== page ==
I don't think any antenna can actually be grounded and still work, right? A low impedance path to ground should pretty much ensure no ability to detect a high impedance fluctuation in the air. On a transmitter, there'd be no way to get the antenna voltage elevated above ground if it's grounded already. I suppose you can broadcast a magnetic field by passing current through a conductor but I don't think antennae work that way, do they?
Dipole antennas are center fed, and one side is connected to the shield of the coax, which is in turn, connected to ground. Technically, I suppose the "antenna" is only the half of the dipole that is connected to the coax center, and the half that is connected to the shield is the "ground plane."

#### Papabravo

Joined Feb 24, 2006
18,063
Guys...
Any antenna with RF voltage and current needs a ground to work against.
The driven half of a diople works against the the other half connected to ground. The dipole in parallel with free space yields a match to the transmission line of 50 Ohms.
My 160M Helical Antenna has four quarter length ground radials that it works against. What looks like a single ended antenna is actually working against a ground somewhere. It may be a poor ground, but the RF gotta go somewhere.

#### t_n_k

Joined Mar 6, 2009
5,455
Guys...
.....
The dipole in parallel with free space yields a match to the transmission line of 50 Ohms.
......
I'm curious about this statement. Is this a center fed dipole in free space? What conditions apply?

#### vk6zgo

Joined Jul 21, 2012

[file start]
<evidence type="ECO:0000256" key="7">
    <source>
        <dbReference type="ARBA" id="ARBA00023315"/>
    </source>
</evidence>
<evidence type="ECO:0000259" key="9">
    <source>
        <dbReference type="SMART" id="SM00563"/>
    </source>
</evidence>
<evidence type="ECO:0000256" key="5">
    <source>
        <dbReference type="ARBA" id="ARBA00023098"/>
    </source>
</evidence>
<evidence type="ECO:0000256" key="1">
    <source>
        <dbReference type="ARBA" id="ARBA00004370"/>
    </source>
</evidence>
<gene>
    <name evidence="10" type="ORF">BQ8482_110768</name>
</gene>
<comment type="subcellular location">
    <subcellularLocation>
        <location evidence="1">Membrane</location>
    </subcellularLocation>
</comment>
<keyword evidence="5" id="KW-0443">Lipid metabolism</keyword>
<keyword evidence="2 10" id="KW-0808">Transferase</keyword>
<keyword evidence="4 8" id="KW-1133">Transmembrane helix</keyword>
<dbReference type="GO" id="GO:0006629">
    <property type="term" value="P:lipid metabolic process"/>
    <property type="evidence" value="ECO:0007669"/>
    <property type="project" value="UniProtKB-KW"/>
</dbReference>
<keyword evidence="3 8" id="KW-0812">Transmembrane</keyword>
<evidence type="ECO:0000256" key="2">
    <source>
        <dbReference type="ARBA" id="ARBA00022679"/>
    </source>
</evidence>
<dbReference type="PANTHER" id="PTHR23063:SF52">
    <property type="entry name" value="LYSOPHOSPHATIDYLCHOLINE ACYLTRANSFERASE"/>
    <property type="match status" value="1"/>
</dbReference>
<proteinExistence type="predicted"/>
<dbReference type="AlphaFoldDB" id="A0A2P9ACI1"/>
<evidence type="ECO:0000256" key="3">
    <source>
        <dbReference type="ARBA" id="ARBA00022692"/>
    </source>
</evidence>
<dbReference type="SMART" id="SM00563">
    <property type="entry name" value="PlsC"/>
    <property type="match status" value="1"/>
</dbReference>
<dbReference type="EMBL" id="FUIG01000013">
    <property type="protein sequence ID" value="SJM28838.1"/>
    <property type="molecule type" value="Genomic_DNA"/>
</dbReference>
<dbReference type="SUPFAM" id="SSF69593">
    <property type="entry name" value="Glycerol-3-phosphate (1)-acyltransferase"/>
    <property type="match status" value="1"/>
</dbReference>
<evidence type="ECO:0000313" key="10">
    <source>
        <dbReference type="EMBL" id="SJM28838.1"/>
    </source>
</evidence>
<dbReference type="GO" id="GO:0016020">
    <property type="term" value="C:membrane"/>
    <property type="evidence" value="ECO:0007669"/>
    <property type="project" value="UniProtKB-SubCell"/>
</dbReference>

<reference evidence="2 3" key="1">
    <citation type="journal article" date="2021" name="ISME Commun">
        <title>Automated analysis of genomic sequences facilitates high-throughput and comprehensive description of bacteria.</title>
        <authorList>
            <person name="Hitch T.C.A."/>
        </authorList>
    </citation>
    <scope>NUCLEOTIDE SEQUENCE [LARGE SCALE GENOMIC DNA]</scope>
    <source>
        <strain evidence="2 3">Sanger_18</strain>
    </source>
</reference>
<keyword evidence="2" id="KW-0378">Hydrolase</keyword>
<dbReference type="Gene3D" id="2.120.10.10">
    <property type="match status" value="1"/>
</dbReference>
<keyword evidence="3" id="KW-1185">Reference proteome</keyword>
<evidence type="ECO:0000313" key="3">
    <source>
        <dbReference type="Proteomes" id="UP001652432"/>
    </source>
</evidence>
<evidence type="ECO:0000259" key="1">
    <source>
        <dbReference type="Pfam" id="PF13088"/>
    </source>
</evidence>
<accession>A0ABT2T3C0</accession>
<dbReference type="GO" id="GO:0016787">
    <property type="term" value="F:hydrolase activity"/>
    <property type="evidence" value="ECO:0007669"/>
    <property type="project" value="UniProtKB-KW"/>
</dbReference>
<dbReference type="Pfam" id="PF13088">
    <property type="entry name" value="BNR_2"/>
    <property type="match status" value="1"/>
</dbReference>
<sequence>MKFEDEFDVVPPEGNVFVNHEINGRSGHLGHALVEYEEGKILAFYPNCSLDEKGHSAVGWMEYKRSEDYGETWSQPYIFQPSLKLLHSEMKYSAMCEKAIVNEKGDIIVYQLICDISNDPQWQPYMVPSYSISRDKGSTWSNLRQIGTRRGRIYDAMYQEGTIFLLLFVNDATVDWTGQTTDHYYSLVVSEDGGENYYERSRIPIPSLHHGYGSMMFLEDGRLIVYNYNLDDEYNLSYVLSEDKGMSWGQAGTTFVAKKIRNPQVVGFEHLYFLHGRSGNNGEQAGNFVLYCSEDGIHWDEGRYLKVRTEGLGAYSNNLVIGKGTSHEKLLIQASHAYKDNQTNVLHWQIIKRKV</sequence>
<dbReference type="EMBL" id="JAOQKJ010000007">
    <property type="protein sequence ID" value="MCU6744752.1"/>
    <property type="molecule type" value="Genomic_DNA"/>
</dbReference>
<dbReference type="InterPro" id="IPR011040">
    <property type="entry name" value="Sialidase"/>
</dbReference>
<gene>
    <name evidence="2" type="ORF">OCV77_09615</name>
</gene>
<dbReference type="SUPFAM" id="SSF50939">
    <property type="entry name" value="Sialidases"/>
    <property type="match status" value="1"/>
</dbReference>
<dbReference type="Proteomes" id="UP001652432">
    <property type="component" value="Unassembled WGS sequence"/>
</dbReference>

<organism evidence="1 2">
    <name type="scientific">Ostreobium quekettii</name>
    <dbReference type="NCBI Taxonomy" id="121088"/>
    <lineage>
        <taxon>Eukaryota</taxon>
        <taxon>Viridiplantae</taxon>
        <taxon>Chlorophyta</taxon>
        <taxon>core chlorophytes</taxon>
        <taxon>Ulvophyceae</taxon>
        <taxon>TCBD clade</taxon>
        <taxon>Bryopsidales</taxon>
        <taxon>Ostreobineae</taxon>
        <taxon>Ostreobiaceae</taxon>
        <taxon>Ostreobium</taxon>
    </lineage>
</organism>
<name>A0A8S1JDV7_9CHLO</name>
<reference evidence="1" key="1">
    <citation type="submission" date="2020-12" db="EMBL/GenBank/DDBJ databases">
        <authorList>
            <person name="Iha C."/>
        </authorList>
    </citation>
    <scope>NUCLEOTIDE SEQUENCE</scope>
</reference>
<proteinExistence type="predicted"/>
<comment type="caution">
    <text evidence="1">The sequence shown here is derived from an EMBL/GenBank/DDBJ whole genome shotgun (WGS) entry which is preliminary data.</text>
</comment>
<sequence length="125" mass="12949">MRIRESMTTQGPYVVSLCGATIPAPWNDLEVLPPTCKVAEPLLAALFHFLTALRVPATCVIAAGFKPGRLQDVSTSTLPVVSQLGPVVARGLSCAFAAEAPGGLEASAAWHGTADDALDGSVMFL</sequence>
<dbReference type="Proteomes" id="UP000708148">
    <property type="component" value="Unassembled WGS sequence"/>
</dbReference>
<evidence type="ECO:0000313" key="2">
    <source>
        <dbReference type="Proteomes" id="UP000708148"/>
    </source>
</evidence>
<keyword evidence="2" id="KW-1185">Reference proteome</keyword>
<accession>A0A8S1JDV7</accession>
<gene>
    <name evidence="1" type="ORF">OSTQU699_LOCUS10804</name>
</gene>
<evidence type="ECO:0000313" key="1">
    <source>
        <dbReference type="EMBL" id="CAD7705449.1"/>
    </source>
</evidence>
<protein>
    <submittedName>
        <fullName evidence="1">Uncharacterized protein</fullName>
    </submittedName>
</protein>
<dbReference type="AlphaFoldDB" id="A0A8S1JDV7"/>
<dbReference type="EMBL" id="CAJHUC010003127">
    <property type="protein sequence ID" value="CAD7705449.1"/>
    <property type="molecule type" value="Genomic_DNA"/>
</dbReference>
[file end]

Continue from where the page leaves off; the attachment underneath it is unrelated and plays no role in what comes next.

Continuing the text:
677
λ
Guys...
Any antenna with RF voltage and current needs a ground to work against.
The driven half of a diople works against the the other half connected to ground. The dipole in parallel with free space yields a match to the transmission line of 50 Ohms.
My 160M Helical Antenna has four quarter length ground radials that it works against. What looks like a single ended antenna is actually working against a ground somewhere. It may be a poor ground, but the RF gotta go somewhere.
Sorry, Pb,it doesn't work that way!

Traditionally,dipoles were fed with balanced feeders,with no connection to earth.

A half wavelength dipole in free space,has a feed impedance at its resonant frequency,of approximately 75Ω,which is the impedance which was commonly used for twinline.

Now that Amateurs mainly,for convenience,use coax,we could use RG6 or similar,but mostly we use 50Ω,which isn't that bad a mismatch.

In fact,dipoles at normal heights look more like 50Ω,anyway.

We really should always use baluns at the antenna end if we use coax,but in Amateur use,we often "get away with it".

If I had the technology,and the capital,I could launch a 3.5MHz beacon into space,using no feeder & a miniaturised crystal oscillator,many times smaller than a wavelength, fitted between the feedpoints,

This dipole would happily radiate,although it was many hundreds of kilometres from Earth,& a remote controlled field strength meter on another small satellite could fly around it recording the familiar dipole radiation pattern shown in all the books.

A 1/4λ groundplane antenna has a feedpoint of approximately 37.5Ω,which is half that of a 1/2λ antenna.
The earth,or groundplane radials replace the "missing half" of the dipole.
OK,it's a lot more messy than that,but it gives a good idea of what is happening.

#### wayneh

Joined Sep 9, 2010
17,163
Guys...
Any antenna with RF voltage and current needs a ground to work against.
I've always been confused by antennae, so excuse a stupid question. If I have a long wire stuck in the ground on one end and on the other I apply an RF signal, driving a few amps through the wire into the ground (low wire voltage but high current), is that an antenna? Or does the antenna need to be held in the air, not grounded, so that it sees large RF voltage swings (with little current flow)?

I was earlier suggesting that the grounded antenna wouldn't radiate much, but again, I find it all confusing.

#### Papabravo

Joined Feb 24, 2006
18,063
λ

Sorry, Pb,it doesn't work that way!

Traditionally,dipoles were fed with balanced feeders,with no connection to earth.